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Ready. FIRE! Aim. An ACE's Guide to Thinking

Alteryx Certified Partner
Alteryx Certified Partner
PRODUCT: Alteryx Designer 
VERSION: 2018.1 
LAST UPDATE: 05/09/2018 

ATTACHMENT: AutoParse.yxzp 


The challenge:  Parsing a fixed width text file dynamically.

 

Columns of data are contained in a fixed width text file with an unknown quantity of fields. These fields are laid out neatly for printing on state-of-the-art green-bar paper (note: insert sarcasm here). @danrh enlisted the help of the Alteryx Community to solve this "doozy" of a challenge to create a macro that can parse any input file of this structure type.  I responded "Yes, it can be done." I took the time to respond with a 3-part video along with the macro itself. Following that effort, I suggested to my friend @JoeM that he make this post into a weeklychallenge. Now I find myself turning this into a KB article. The purpose of the article is to demonstrate the art of thinking.

 

Explain it to your Mom. I mean no disrespect in that statement. My Mom was very proud of my accomplishments but on most occasions, she really didn't understand what I did.

 

 

 

In this post Dan lists the key to parsing the incoming data as:

The key to knowing the column widths is the second row with the dashes. Two blank spaces separate each field. 

He then asks the question:

Is there a way to take the format of a single row and parse the rest of the data accordingly? 

He thinks of two approaches:

  1. I've poked at it with Regex, but no dice yet.
  2. The only idea I've had thus far (and it ain't a good one) is to parse out every character onto a separate row, use a Multi-Row to figure out where the breaks are, and Concatenate them back together. But, the size of the file is quickly going to become an issue. 200 characters across 200 records would give 40,000 rows --- this gets out of hand very quickly, not exactly a viable solution.

Facing a wall, he adds the following:

Assume no absolutes with the column naming conventions.  Could have letters, numbers, punctuation, etc.  I haven't built iterative marcros and while I want to learn, I'm not convinced that I want to learn today.  Looking to do this in a single pass if possible.

 

image.png

 

Looking at the picture above, do you need instructions from me to interpret the data? Can you figure out how to parse the data visually? Would you explain how to parse the data and lose your audience? While I can't guarantee that my Mom would understand it, I do believe that she'd understand the challenge of receiving a FAX and having to retype the data into a spreadsheet. She'd get that the first row of data needs to become the column headers and that she'd skip the dashes. Each row of data would need to be broken by their visual breaks and the words would be put into the proper column alignments.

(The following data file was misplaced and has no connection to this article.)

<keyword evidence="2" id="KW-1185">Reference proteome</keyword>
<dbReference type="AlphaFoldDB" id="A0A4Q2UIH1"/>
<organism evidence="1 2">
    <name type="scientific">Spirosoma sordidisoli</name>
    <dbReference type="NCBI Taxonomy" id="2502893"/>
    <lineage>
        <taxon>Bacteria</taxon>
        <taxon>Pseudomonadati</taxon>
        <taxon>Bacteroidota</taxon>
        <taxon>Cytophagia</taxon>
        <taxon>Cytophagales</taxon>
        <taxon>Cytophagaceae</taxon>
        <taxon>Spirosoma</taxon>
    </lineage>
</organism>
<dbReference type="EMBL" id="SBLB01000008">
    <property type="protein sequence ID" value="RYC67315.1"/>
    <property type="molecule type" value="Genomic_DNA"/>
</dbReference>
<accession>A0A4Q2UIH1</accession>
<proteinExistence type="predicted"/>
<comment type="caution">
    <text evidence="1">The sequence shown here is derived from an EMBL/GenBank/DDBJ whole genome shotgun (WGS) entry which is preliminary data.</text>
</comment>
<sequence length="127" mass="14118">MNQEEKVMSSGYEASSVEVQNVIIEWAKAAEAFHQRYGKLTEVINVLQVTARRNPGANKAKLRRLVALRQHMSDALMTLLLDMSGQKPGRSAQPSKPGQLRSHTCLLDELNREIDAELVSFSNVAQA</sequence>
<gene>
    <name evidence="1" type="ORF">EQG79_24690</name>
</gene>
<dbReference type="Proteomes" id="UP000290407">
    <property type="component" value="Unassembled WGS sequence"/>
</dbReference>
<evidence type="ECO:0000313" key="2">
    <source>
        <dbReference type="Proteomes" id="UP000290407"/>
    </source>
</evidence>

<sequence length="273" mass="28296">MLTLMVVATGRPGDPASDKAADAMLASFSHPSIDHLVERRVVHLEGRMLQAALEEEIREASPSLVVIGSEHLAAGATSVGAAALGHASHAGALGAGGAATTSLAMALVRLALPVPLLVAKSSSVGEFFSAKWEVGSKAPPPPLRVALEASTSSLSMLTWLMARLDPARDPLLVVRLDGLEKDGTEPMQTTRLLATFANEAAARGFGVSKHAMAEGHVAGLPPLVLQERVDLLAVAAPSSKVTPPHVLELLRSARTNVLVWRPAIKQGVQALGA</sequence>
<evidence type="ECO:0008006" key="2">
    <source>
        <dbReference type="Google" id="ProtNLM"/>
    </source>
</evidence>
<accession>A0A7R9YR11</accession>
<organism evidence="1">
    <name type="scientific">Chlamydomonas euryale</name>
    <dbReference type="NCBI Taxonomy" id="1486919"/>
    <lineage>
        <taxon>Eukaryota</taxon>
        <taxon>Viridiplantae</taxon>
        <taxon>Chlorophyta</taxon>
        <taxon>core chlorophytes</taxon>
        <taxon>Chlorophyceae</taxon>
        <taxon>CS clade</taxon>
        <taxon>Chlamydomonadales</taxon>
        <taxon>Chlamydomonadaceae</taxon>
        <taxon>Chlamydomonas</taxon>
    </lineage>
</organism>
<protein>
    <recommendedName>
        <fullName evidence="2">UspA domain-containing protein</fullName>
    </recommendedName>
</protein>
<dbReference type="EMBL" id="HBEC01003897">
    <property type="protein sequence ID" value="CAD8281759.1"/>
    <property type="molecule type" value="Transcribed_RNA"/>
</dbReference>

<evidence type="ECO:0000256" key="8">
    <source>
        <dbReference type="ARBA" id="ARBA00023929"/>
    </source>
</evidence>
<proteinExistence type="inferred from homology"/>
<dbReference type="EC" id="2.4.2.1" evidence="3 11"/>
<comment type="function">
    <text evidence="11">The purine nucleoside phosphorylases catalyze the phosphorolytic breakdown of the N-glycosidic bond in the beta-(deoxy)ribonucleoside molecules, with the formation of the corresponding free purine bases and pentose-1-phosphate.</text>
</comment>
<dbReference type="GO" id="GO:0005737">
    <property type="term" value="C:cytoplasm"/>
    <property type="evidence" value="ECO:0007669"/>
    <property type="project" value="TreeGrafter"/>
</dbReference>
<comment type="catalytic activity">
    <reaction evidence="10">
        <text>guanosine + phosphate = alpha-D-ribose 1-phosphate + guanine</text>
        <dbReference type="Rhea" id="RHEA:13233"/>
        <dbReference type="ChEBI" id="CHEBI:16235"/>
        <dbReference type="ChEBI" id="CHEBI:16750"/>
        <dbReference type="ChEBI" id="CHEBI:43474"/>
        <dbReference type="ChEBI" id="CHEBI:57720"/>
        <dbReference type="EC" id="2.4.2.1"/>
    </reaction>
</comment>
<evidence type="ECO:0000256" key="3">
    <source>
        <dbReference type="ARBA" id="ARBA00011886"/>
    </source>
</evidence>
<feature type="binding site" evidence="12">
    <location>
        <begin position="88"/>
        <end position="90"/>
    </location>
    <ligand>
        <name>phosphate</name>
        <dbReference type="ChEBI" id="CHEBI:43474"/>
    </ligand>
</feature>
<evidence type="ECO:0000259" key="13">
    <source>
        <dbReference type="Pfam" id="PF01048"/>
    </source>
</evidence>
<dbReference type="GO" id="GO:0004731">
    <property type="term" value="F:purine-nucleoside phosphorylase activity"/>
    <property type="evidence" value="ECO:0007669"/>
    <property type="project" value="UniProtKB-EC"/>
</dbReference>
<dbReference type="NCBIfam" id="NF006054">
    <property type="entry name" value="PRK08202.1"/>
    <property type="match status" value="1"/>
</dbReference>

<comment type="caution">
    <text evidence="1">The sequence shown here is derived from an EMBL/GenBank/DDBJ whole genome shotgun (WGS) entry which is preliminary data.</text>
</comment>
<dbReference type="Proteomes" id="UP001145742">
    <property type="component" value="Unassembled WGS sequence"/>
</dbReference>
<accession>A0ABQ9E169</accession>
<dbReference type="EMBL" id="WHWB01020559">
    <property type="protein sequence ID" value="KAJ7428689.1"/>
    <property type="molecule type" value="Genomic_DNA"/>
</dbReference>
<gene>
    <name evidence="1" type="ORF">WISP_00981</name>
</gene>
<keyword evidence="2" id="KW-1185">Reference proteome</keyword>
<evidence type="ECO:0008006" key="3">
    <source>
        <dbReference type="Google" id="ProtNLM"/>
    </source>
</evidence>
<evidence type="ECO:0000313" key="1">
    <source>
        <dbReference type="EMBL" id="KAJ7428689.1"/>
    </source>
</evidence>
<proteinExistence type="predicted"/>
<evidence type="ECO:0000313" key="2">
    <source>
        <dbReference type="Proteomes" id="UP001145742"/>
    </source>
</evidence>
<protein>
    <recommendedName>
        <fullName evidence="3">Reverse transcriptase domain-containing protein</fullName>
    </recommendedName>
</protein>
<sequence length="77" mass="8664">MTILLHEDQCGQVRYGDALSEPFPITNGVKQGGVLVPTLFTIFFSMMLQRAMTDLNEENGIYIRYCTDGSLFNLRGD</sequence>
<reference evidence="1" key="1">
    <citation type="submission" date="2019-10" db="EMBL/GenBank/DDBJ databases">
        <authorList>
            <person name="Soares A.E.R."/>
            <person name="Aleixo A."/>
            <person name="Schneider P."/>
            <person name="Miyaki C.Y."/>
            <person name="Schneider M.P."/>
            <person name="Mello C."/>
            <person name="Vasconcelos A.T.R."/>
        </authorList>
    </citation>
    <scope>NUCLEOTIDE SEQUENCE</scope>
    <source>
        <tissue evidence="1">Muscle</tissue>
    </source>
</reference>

I have an advantage here over readers that are not familiar with the CReW macros. I can envisage a solution where I can use a substring() function for each field. There is a "dynamic formula" tool that can be used to create a formula for each of the dynamic columns/fields in the incoming data. At Inspire18, come join @JoeM and myself in an elective course on these macros. But for now, let's explain the solution to my Mom.

 

When the FAX comes in, maybe you should take out a red pen and a ruler. Starting at the left of the first column of data draw a vertical line. Continue this effort for each column that you see.  Now in terms of the position of these lines, if you put an imaginary guide at the top of the data, you might see this:

 

           1        2         3         4         5         6         7         8         9         0
01234567890123456789012345678901234567890123456789012345678901234567890123456789012345678901234567890123456789
|PART NUMBER |PART TYPE |ACTIVATE DATE
|------------ |----------- |-------------

The first field begins in position 0 and has a length of 11. I can tell that because the PIPE is in position 0 and there are 11 dashes. The next field starts in position 14 and has a length of 11.  I wouldn't explain that finding to my Mom. But my Mom isn't Alteryx.  I've got to come up with a way of explaining that pattern to Alteryx. I invite you to watch the following videos to see the solution to the challenge.  I also invite you to solve this in a different manner as @david_fetters did.

 

Thinking through the challenge:  8 min

Creating a workflow/macro:

 

Building the macro:  30 min

 

 

Completing the macro:  8 min

 

 

I hope that this post finds you well.  Please do feel free to use this or the original post to comment with your feedback/solutions.

 

Cheers,

Mark

 

 

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